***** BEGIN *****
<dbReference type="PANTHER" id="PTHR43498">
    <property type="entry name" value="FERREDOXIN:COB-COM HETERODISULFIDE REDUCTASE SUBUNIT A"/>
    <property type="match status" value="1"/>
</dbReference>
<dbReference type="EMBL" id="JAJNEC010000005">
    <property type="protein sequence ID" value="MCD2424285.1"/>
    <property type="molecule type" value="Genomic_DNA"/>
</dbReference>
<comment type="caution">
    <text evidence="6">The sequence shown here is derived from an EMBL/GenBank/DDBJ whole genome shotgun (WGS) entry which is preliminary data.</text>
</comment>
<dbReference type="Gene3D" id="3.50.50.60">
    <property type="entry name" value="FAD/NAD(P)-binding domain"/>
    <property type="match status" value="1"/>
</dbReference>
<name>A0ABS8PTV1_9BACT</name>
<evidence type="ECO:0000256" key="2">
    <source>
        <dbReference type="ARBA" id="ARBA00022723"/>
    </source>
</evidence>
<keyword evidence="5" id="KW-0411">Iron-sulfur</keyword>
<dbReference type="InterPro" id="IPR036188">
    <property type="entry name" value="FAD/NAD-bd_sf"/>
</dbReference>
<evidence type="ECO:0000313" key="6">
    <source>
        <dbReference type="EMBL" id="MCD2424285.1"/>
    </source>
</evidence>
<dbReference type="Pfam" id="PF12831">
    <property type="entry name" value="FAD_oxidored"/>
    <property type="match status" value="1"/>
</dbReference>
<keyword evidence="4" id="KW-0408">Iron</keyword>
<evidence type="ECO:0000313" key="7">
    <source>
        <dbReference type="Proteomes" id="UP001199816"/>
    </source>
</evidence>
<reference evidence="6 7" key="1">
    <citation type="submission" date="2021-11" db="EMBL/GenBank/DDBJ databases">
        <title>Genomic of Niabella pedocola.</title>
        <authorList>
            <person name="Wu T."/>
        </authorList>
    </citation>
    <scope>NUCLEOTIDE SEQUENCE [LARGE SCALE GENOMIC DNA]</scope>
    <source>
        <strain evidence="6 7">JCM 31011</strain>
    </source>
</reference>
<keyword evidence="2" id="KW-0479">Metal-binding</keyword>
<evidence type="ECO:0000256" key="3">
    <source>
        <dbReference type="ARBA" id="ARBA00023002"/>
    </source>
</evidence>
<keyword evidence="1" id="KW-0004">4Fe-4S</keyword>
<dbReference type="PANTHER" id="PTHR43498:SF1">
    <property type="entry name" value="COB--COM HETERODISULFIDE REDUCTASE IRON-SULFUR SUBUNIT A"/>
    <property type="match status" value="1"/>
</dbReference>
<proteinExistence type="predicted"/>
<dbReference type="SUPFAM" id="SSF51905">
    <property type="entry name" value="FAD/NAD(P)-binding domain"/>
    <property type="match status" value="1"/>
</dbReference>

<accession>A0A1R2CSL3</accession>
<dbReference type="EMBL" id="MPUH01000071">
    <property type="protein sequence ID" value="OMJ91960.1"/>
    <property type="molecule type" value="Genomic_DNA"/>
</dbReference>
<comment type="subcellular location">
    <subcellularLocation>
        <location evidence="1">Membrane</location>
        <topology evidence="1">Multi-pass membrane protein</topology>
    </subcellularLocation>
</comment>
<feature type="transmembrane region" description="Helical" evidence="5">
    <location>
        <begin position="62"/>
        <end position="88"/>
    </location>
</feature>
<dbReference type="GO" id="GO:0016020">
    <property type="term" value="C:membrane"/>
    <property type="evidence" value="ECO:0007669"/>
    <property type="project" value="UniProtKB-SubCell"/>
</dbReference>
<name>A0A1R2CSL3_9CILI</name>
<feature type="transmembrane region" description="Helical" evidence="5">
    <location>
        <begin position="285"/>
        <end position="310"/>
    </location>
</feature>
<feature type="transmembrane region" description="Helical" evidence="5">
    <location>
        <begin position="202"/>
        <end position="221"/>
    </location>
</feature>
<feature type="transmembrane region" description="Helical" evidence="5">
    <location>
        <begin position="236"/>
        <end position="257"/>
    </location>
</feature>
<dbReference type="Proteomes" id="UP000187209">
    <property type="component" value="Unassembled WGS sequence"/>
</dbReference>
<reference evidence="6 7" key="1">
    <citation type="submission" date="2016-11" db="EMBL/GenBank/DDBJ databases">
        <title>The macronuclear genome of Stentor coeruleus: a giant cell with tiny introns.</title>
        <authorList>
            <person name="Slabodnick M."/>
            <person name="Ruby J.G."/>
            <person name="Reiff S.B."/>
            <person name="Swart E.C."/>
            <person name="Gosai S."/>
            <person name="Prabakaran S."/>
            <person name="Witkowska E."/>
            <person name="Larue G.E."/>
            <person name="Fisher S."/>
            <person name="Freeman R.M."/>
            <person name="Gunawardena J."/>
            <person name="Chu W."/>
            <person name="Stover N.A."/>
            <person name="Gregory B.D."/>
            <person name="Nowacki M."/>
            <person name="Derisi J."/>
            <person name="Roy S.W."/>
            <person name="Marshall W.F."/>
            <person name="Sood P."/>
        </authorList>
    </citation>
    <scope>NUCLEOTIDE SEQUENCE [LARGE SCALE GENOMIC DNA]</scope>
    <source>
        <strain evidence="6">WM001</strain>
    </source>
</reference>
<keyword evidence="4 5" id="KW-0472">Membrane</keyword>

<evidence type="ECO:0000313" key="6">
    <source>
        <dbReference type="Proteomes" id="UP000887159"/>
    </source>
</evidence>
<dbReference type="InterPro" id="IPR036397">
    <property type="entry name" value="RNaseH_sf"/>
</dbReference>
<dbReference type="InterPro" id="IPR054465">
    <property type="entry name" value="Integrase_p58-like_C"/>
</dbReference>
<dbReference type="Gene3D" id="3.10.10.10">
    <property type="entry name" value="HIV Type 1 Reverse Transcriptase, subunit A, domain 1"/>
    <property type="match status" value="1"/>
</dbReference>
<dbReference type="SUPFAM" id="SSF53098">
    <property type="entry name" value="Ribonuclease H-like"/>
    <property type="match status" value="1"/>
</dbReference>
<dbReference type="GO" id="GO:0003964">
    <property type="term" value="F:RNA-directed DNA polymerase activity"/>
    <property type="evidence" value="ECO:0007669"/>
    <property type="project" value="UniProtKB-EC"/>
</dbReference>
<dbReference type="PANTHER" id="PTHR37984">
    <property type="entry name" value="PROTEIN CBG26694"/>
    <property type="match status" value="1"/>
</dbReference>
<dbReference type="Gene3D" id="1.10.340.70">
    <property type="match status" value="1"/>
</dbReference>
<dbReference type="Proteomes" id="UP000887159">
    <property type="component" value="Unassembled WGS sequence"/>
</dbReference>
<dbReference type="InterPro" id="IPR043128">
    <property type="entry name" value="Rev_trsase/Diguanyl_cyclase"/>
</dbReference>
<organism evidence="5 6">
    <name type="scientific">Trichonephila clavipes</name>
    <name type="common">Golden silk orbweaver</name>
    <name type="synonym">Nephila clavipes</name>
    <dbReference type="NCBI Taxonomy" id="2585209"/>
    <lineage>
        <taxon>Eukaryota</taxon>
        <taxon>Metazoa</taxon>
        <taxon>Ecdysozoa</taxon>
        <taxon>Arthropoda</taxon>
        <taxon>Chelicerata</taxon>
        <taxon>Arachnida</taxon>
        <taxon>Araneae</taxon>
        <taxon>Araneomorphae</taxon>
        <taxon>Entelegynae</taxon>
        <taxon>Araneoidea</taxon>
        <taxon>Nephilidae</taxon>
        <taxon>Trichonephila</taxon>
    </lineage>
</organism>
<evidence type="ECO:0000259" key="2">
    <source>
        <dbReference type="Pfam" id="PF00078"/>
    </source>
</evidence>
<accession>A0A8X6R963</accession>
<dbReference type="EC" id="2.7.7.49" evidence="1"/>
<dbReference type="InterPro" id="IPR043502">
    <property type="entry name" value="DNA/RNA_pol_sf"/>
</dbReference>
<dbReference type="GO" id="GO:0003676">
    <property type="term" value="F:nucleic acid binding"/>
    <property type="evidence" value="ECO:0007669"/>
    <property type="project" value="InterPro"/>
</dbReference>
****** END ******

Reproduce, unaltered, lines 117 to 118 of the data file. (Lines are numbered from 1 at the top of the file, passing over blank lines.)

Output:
            <person name="Slabodnick M."/>
            <person name="Ruby J.G."/>